« back UNCCD Desertification and Drought Day 2021 & UNDRR Global Assessment Report 21

Desertification and Drought Day – known as the World Day to Combat Desertification and Drought before 2020 – is observed on 17 June every year to promote public awareness of international efforts to combat desertification. The day is a unique moment to remind everyone that reversing land degradation is achievable through problem-solving, strong community involvement and co-operation at all levels.

With its slogan “Restoration. Land. Recovery.”, this year Desertification and Drought Day focuses on turning degraded land into healthy land. Nearly three quarters of the Earth’s ice-free land has been altered by humans to meet an ever-growing demand for food, raw materials, highways and homes. It underlines that investing in healthy land is a smart economic decision – both, in terms of rebuilding livelihoods and insulating economies against future crises caused by climate change and nature loss. Avoiding, slowing and reversing the loss of productive land and natural ecosystems now is both urgent and important for guaranteeing the long-term survival of people and the planet.

In conjunction with this day, there will be an official launch of GAR21 Special Report on Drought by UN Disaster Risk Reduction (UNDRR). The Report is the most comprehensive assessment on the subject yet and explores the systemic nature of drought and its impacts on achievement of the Sendai Framework for Disaster Risk Reduction, the Sustainable Development Goals and human and ecosystems health and well-being.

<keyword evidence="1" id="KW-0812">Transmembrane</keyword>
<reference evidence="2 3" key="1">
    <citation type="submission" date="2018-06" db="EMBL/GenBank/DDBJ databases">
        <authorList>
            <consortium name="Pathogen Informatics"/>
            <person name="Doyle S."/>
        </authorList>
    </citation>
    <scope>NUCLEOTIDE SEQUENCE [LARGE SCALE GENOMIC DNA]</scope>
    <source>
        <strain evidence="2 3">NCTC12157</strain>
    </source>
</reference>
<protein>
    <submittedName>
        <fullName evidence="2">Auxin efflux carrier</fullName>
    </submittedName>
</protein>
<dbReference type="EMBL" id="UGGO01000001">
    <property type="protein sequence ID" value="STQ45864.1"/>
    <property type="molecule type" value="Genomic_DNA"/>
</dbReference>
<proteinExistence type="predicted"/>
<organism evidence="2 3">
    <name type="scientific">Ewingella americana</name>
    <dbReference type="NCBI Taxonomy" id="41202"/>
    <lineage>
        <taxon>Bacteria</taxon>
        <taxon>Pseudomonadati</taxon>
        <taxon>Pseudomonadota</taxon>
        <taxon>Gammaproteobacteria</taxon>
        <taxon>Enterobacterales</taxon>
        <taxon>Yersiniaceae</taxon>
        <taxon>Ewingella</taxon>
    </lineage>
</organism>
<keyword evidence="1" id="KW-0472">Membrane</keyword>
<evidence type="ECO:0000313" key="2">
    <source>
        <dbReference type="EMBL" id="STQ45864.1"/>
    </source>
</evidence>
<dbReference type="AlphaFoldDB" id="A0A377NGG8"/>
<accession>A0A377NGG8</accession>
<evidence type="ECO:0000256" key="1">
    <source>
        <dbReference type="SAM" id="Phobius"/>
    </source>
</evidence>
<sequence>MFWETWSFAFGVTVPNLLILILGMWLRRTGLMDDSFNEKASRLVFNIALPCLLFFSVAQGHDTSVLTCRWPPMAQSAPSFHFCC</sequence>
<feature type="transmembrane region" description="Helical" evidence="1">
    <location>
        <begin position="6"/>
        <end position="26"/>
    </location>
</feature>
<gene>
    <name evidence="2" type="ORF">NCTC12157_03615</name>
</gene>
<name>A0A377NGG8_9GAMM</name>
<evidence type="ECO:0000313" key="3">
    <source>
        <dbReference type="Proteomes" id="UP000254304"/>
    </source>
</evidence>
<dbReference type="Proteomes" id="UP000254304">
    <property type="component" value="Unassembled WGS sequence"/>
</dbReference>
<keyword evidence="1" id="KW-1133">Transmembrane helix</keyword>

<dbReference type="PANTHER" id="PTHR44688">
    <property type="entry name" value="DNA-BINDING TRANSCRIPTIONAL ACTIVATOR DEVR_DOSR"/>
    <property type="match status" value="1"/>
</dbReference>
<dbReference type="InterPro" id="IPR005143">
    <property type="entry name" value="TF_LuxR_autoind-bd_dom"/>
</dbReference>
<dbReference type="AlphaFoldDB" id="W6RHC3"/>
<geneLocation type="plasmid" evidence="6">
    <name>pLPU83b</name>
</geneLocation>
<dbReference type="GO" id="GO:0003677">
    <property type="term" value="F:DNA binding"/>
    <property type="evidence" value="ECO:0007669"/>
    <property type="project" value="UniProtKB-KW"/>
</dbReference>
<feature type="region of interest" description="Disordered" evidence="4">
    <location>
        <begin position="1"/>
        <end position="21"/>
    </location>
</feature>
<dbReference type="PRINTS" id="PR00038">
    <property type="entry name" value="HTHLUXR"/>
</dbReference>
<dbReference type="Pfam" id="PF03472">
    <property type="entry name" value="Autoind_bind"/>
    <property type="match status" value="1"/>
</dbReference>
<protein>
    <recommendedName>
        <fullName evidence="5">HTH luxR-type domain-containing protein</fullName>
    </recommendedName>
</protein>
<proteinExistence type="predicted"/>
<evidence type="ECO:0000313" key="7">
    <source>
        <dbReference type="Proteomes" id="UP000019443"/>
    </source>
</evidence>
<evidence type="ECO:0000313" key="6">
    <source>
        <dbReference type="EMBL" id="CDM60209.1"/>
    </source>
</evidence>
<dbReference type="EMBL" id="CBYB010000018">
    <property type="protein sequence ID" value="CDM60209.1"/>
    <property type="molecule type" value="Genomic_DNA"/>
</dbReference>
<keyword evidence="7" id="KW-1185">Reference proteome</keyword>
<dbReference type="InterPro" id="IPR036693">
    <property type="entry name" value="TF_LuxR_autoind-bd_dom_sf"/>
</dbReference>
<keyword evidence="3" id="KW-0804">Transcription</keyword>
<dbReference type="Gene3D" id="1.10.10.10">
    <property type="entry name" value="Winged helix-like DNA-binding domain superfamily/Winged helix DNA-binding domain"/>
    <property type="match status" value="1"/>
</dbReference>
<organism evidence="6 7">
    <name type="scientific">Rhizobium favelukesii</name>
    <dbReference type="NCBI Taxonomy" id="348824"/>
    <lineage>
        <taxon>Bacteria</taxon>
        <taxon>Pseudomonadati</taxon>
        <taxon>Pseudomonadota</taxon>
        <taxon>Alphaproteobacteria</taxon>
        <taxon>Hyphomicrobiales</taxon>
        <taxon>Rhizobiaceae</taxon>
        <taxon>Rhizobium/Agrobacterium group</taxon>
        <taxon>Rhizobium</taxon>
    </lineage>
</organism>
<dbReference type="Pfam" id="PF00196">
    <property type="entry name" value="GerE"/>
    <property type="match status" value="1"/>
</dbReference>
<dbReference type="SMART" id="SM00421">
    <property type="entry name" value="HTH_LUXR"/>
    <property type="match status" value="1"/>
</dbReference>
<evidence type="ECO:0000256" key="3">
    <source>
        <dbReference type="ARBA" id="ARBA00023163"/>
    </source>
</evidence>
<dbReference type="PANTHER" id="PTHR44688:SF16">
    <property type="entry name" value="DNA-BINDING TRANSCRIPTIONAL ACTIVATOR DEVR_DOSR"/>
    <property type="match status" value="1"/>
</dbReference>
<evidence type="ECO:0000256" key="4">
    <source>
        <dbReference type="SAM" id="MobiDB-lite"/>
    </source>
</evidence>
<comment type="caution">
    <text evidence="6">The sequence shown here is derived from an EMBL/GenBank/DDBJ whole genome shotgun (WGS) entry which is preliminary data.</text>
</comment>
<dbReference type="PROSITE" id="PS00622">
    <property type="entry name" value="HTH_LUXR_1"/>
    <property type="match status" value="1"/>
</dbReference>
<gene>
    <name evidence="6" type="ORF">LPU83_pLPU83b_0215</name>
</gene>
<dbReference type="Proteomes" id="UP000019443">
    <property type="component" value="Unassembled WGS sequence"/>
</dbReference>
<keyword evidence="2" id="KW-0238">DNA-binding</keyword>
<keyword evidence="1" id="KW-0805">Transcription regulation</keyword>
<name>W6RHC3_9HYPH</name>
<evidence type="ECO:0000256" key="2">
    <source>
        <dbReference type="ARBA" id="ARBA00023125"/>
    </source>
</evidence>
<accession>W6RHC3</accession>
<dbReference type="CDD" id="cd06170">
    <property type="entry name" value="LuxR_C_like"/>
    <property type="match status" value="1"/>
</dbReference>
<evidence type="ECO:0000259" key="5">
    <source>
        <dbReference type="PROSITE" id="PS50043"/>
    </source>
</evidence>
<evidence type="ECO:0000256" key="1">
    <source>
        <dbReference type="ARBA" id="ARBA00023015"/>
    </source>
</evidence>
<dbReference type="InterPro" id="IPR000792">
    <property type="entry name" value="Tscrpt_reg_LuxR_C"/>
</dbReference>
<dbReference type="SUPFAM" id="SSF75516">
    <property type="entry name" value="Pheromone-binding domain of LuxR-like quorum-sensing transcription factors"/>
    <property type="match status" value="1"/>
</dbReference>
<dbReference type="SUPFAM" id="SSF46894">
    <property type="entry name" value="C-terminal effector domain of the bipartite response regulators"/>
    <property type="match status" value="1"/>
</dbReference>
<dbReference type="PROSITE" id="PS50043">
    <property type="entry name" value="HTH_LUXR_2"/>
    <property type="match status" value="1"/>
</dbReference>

• Some useful stories and important facts:

  • - Benefits of land restoration
    - Land recovery practices: Butterflyway, Forest Restoration, Zero-budget natural farming, Traditional agriculture and Climate-resilient pasturalists

    Water security: By 2025, two thirds of the global population could experience water scarcity. Already today, one third of humanity cannot access safe water. To support water security, we must restore land and reverse desertification.
    Food Security: Globally, one in nine people suffer from hunger, and climate change will increase this number. Smallholder farmers, forest dwellers, herders and fishers are highly vulnerable to climate change. Land restoration is a solution to food insecurity.
Biodiversity: Humans have already transformed almost three-quarters of Earth’s land from its natural state. We are in the midst of a ‘sixth great extinction’. Land restoration can reverse biodiversity loss and species extinction, and form a buffer against future crises.
Land and Green Jobs: On average, every dollar invested in the restoration of degraded land returns five dollars. Including both market and non-market values, the benefits of restoration can be ten times higher than costs.


    Climate Action: By 2030, the restoration of 350 million hectares of degraded land could remove up to 26 gigatons of greenhouse gases from our atmosphere – almost half of global emissions in 2019 – and return nine trillion USD in value from ecosystems.
    Disaster Risk Reduction: Extreme weather events have almost doubled over the last 20 years compared with the previous 20 years. Land recovery can restore nature’s defences, reducing the impacts of drought, floods and storms.